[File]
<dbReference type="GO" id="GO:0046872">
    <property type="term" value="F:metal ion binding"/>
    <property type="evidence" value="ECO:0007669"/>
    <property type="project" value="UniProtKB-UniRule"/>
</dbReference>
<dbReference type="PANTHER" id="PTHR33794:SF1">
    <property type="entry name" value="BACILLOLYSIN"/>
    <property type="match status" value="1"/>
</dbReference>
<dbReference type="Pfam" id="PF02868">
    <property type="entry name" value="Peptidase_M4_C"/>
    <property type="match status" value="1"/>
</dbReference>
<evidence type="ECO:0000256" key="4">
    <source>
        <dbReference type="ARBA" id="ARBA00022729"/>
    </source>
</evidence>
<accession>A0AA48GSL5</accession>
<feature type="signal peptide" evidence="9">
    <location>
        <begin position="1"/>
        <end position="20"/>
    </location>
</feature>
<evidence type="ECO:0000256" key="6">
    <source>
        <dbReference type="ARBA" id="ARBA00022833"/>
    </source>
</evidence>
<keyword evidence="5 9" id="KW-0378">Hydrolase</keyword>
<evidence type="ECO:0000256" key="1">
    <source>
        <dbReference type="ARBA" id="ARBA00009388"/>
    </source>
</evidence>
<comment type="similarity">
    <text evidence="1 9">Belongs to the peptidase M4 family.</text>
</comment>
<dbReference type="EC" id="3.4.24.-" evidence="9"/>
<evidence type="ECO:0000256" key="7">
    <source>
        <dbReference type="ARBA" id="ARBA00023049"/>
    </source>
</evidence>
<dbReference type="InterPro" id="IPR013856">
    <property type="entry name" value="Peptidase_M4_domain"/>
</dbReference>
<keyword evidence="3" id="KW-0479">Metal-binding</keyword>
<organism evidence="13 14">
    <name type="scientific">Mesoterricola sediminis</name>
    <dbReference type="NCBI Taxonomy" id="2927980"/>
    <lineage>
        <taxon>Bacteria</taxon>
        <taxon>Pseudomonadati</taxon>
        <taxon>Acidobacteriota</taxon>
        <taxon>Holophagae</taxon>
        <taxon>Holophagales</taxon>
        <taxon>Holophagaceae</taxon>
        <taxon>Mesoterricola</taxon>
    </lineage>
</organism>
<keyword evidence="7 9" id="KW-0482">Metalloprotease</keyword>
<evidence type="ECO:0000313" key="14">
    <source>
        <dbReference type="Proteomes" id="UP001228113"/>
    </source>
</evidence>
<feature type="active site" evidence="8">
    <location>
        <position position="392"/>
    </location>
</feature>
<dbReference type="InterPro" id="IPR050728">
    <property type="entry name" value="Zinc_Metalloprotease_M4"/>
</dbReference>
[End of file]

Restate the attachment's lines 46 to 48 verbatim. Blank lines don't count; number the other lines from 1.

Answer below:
<dbReference type="InterPro" id="IPR013856">
    <property type="entry name" value="Peptidase_M4_domain"/>
</dbReference>